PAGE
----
Posted on: March 30, 2020 at 2:15 pm
Last updated: April 3, 2020 at 9:21 am

Around the world, social distancing policies have been strongly encouraged and, in some cases, made mandatory. Schools and playgrounds are empty as parents keep their kids away from their friends and neighbors to help slow the spread of the novel coronavirus pandemic sweeping the globe.


The good news is that young people, including children, are frequently spared the worst impacts of coronavirus. The U.S. Centers for Disease Control and Prevention (CDC) noted that reports in China confirmed that COVID-19 “may present with mild symptoms and though severe complications (acute respiratory distress syndrome, septic shock) have been reported, they appear to be uncommon.” [1]

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But even though children are generally spared life-threatening complications, they can still spread the virus if they contract it, and in rare cases still develop life-threatening symptoms. Beginning earlier this month, schools around the world in countries hit hard by the pandemic shut down in order to slow the spread of the virus, leaving children far more isolated than normal.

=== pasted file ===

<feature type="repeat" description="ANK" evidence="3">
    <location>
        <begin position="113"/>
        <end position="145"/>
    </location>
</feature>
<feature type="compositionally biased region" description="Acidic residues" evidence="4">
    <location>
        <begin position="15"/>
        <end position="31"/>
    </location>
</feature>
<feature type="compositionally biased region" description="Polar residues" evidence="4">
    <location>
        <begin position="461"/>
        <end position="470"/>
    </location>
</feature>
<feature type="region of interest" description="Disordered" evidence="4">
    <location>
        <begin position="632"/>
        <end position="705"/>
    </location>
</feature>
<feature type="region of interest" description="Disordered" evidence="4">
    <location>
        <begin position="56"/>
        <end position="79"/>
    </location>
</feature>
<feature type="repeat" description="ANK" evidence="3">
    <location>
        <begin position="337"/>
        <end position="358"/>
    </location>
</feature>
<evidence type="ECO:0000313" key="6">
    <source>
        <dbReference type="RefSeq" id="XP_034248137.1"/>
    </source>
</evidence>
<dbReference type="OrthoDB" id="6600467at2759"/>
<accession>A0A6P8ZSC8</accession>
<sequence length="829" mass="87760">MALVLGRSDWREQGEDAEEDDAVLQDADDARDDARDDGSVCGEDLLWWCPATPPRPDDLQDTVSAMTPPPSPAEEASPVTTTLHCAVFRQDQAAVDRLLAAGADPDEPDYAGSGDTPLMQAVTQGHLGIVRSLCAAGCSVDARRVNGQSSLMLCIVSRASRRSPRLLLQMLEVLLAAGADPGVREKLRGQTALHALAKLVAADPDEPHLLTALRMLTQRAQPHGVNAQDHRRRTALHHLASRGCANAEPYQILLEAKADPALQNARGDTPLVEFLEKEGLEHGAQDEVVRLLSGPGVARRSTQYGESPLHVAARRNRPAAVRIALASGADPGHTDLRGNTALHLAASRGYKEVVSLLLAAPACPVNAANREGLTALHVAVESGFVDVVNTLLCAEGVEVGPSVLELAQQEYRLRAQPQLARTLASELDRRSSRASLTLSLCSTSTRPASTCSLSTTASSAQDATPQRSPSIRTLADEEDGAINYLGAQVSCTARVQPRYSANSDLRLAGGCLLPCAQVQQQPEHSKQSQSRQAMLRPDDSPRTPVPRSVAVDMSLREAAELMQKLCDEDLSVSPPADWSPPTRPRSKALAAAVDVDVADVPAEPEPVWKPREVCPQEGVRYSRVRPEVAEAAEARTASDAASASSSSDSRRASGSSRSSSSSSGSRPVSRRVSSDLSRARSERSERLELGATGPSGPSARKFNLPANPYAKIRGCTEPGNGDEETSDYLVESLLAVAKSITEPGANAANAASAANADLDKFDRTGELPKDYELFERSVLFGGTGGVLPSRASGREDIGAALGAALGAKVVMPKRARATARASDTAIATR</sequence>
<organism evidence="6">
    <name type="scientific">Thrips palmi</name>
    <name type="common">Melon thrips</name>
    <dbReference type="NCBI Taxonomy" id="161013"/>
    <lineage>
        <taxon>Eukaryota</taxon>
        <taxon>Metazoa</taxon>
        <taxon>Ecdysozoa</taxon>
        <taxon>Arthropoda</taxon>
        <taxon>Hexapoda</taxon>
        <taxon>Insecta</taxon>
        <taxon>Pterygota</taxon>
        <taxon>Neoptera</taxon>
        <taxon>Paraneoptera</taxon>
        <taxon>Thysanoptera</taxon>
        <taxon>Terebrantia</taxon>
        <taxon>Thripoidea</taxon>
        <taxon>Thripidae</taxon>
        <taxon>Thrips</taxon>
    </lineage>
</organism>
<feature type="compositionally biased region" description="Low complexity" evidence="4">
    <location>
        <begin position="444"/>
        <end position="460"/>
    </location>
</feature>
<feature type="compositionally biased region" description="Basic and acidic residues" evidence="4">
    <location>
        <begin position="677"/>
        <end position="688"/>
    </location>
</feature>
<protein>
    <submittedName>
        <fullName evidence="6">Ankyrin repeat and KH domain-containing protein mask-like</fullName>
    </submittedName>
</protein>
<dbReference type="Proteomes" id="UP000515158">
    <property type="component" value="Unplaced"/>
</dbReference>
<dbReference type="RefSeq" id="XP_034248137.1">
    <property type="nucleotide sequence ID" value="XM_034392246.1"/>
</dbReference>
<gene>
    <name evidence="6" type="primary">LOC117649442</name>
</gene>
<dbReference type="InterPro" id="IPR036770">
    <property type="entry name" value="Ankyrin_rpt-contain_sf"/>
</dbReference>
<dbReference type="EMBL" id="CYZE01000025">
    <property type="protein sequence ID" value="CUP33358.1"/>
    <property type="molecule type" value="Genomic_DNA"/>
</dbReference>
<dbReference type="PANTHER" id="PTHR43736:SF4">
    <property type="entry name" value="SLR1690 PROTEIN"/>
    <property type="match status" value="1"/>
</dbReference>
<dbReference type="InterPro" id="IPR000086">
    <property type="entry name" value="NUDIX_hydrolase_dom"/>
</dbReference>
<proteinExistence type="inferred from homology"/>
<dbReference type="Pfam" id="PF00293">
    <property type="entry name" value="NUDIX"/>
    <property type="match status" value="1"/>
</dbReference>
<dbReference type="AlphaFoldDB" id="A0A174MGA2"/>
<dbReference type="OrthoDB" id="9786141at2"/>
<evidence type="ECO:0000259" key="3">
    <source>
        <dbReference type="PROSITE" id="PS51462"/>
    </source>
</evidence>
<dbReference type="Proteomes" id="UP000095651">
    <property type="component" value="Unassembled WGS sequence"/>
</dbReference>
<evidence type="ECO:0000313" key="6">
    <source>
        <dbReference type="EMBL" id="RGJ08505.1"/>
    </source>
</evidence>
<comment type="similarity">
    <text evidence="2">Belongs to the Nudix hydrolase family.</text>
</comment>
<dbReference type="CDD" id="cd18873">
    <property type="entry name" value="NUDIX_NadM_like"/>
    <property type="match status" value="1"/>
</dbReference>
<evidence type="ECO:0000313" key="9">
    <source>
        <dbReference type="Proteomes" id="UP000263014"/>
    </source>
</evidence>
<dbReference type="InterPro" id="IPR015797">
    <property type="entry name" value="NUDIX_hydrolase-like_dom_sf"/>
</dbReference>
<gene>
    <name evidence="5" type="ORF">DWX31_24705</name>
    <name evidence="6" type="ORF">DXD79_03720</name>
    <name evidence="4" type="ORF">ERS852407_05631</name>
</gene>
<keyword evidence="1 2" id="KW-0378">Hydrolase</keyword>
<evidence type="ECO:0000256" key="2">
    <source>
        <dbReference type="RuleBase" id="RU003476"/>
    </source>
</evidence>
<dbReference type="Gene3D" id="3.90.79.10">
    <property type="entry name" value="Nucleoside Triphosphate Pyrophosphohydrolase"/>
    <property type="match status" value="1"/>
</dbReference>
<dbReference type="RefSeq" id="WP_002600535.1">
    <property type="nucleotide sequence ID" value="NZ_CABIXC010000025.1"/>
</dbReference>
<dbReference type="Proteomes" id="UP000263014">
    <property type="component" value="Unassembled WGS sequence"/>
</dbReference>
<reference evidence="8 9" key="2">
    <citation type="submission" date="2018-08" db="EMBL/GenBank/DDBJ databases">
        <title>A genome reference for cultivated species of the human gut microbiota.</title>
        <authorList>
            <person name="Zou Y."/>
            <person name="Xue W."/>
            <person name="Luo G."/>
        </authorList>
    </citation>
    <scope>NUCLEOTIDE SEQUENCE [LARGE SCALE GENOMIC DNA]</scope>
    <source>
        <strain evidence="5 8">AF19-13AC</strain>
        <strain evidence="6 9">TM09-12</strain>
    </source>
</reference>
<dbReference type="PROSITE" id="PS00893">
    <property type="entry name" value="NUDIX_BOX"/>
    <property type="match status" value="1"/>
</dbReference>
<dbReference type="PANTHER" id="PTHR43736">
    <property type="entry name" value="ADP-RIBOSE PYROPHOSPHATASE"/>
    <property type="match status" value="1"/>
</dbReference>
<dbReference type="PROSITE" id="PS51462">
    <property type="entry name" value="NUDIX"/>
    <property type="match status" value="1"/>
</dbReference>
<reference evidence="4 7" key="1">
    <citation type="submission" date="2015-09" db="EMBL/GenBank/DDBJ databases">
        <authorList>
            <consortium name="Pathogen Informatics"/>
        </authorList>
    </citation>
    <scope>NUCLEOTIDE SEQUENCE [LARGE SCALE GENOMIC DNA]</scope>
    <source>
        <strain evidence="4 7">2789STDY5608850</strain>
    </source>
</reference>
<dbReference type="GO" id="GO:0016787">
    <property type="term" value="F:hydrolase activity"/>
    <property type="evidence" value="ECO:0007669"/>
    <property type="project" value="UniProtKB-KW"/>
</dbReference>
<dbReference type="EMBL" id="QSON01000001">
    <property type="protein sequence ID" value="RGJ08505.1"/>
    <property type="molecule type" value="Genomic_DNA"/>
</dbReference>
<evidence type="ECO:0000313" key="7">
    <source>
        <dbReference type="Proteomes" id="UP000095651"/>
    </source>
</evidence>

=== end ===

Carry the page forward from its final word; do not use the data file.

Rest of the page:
One Facebook page creator had an idea for how to keep kids entertained and happy. Debby Hoffman, the creator of the We’re Not Scared Facebook group, was inspired to action by the book We’re Going On A Bear Hunt. The idea was to place teddy bears in visible locations around the neighborhood and allow kids to go for walks with their parents or guardians to try and spot the bears.

“I just wanted to give children something to smile about. It’s an unsettling time for a lot of people and this can give young ones something to look forward to,” Hoffman said.

Read: A therapy dog brings comfort to ER doctors battling coronavirus in the US


The teddy bear hunt movement, which is believed to have started in London, UK, has since spread around the world with more people placing teddy bears in their windows.

New Zealand’s Prime Minister Jacinda Ardern has expressed support for the idea, asking families in New Zealand to participate.

“They might look for teddy bears in windows but as they pass people, keep your distance, don’t talk to others, just stay within your bubble,” she said in a press conference last week.

“And if you’re in Wellington and you’re walking in a local neighborhood, you might see one in my window.”

So if you live in a community with lots of kids, think about putting a teddy bear in your window. It could bring a big smile to the face of a young person who might otherwise feel scared and alone.

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Thomas Nelson
Environmental Advocate
Thomas is an environmental advocate currently residing in the Pacific Northwest. In his spare time, he enjoys experiencing the outdoors, raising chickens and ducks, and reading about current environmental issues. Despite slight colorblindness, his favorite color is green.

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